UK Casino Companies Told Not to Gag Consumers with NDAs

UK online casino operators have been warned that forcing consumers to sign non-disclosure agreements (NDAs) could lead to disciplinary action.

UKGC warns against NDAs
UKGC warns operators that gagging consumers with NDAs could lead to disciplinary action. (Image: iStock/Parade)

In a statement published January 31, UK gaming companies have been told that certain NDAs could breach their licensing conditions. After being alerted to several potential breaches, the UK Gambling Commission (UKGC) reminded operators that silencing customers is unacceptable.

Stop Silencing Customers

The crux of the matter is the use of NDAs in relation to settlement agreements. Although each operator is different, it’s common for customers to sign documents after settling a dispute amicably.

After an investigation, the UKGC has found that some UK casino operators are inserting NDA clauses into these agreements.

In certain contexts, NDAs are used to protect operators, suppliers and consumers. However, the UKGC is concerned that they’re also being used to prevent affected parties from reporting issues.

“Some of these agreements may have had the effect of preventing those consumers from reporting regulatory concerns to us, by either excluding disclosure to any third party or, in some cases, explicitly preventing customers from contacting the Gambling Commission,” reads the January 31 statement.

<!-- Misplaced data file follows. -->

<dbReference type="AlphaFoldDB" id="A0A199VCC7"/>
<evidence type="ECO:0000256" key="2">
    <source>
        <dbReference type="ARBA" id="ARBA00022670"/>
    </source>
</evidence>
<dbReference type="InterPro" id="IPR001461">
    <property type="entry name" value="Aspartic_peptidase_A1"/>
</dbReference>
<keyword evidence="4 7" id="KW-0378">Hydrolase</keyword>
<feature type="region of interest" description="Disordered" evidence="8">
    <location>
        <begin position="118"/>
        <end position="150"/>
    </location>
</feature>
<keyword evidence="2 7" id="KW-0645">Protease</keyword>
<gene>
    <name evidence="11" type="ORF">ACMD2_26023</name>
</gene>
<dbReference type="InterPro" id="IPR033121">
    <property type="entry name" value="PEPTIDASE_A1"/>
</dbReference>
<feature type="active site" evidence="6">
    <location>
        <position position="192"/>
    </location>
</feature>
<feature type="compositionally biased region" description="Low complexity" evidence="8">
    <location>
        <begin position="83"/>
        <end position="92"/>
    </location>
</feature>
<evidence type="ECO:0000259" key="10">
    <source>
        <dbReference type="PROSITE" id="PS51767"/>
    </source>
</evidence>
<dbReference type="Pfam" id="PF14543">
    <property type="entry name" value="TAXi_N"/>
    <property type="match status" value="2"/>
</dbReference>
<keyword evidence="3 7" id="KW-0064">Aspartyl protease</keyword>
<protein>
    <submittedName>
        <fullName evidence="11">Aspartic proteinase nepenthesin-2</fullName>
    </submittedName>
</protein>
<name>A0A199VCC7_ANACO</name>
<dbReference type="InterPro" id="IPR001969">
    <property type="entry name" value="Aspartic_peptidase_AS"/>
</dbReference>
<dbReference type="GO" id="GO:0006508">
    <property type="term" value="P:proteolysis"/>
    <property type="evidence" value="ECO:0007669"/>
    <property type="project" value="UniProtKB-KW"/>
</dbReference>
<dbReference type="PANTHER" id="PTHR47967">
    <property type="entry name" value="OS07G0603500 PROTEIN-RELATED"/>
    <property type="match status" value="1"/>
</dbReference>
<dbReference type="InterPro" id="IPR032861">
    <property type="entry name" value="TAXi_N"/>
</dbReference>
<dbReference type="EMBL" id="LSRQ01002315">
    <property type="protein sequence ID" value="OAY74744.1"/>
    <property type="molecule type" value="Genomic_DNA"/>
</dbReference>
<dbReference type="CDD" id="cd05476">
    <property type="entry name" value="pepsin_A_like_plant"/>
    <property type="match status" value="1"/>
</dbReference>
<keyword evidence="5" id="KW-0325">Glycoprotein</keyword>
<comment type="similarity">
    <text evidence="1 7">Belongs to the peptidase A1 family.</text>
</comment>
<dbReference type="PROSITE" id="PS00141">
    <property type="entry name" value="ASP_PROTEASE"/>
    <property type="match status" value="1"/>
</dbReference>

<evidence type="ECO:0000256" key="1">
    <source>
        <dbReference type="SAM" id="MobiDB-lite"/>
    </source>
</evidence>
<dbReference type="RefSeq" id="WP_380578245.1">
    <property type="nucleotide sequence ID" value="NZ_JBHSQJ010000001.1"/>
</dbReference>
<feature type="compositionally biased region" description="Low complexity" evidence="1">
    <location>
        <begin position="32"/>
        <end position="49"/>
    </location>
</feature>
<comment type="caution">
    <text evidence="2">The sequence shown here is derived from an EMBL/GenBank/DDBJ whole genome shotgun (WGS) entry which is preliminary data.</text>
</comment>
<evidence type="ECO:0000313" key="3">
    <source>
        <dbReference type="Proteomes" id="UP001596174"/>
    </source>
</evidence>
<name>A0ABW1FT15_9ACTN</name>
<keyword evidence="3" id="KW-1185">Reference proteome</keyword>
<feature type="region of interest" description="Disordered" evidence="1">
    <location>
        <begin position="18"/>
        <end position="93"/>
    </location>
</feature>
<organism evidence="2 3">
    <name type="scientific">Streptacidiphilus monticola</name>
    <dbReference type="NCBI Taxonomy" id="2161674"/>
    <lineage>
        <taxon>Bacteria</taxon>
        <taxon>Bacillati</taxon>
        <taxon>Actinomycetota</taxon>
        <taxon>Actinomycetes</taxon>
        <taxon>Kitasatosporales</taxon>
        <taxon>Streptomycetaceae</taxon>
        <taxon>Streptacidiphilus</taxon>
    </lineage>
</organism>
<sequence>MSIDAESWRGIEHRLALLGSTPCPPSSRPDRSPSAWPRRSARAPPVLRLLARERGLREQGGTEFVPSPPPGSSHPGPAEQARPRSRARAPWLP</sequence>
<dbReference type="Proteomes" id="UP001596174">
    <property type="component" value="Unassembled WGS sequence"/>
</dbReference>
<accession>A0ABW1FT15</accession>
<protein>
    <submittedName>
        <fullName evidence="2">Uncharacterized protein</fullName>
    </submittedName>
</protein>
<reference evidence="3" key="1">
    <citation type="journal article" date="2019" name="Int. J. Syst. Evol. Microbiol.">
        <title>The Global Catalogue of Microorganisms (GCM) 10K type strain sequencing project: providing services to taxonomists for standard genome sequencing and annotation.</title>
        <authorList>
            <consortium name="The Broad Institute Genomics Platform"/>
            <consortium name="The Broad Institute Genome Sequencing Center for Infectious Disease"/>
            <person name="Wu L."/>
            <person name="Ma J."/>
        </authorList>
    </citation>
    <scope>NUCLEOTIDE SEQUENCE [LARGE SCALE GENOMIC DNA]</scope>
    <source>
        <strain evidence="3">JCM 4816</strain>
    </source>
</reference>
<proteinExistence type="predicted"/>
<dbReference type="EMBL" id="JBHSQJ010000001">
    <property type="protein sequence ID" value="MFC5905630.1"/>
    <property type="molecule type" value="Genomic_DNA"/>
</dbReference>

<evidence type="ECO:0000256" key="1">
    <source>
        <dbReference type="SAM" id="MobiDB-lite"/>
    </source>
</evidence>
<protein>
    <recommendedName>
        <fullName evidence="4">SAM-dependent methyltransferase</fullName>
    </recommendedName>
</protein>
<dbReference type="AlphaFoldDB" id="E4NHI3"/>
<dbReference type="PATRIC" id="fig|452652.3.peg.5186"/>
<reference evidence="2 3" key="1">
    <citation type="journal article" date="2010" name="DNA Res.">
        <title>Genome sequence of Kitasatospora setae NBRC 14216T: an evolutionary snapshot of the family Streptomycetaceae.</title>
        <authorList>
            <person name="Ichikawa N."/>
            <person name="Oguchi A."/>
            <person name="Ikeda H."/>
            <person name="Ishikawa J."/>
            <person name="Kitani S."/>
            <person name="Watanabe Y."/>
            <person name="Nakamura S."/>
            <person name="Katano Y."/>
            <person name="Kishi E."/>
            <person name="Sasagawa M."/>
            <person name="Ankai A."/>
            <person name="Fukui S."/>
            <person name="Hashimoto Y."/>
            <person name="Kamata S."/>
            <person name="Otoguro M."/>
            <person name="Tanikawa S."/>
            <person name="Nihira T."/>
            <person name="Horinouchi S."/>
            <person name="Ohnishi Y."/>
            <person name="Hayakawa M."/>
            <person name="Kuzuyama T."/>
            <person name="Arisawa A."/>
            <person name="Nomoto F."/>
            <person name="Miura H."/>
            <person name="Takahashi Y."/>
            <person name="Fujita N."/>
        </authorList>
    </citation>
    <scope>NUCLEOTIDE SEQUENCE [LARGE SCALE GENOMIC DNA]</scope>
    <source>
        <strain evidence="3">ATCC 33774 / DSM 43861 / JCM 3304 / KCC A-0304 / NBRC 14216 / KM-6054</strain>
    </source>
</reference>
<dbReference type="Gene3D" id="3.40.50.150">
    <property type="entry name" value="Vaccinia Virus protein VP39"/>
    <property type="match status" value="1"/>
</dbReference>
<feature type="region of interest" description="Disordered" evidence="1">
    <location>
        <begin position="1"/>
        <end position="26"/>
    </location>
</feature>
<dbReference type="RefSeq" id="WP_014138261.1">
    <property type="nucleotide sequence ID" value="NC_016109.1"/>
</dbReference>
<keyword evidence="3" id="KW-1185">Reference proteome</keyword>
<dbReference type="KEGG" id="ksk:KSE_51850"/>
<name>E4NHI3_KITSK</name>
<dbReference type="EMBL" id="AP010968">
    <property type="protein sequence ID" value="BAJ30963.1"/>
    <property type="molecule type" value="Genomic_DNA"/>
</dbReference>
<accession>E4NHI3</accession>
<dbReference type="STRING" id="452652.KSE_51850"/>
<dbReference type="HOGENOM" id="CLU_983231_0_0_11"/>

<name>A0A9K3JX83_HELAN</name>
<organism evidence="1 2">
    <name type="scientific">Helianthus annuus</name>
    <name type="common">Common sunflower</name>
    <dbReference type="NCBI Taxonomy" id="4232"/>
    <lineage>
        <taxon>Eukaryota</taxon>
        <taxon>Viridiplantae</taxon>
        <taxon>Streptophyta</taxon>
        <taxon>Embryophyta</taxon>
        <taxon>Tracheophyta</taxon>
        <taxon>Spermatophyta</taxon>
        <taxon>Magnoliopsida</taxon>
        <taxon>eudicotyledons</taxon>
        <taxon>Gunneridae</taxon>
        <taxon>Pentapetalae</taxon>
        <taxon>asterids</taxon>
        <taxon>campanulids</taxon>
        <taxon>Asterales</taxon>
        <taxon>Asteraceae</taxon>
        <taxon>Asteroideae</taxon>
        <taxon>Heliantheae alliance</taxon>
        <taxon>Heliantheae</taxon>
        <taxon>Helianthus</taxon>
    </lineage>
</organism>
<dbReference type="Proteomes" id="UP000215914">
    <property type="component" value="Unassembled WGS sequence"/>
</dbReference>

As the UKGC demonstrated in 2018, it’s not afraid to take action against operators that fail to meet regulatory standards. However, at this stage, no fines have been handed down.

The regulator has, however, reminded licensees that any attempt to discourage or actively stop consumers from reporting problems will lead to sanctions.

UK Casino Complaints Will be Heard

In reminding operators of their obligations, the UKGC is doubling down on a recent overhaul of its alternative dispute resolution (ADR) guidelines. Reviewing complaint procedures across its network of licensees, the regulator identified five areas for improvement.

Topping the list of shortcomings was the lack of guidance for consumers wishing to complain. Compounding the issue was evidence that operators are failing to accurately report problems and complaints.

With new ADR guidelines outlined in November 2018, the UKGC is now putting a much greater focus on transparency and customer satisfaction. By reminding UK casino companies that NDAs can hamper the dispute resolution process, consumers will now find they’re free to report complaints as they see fit.

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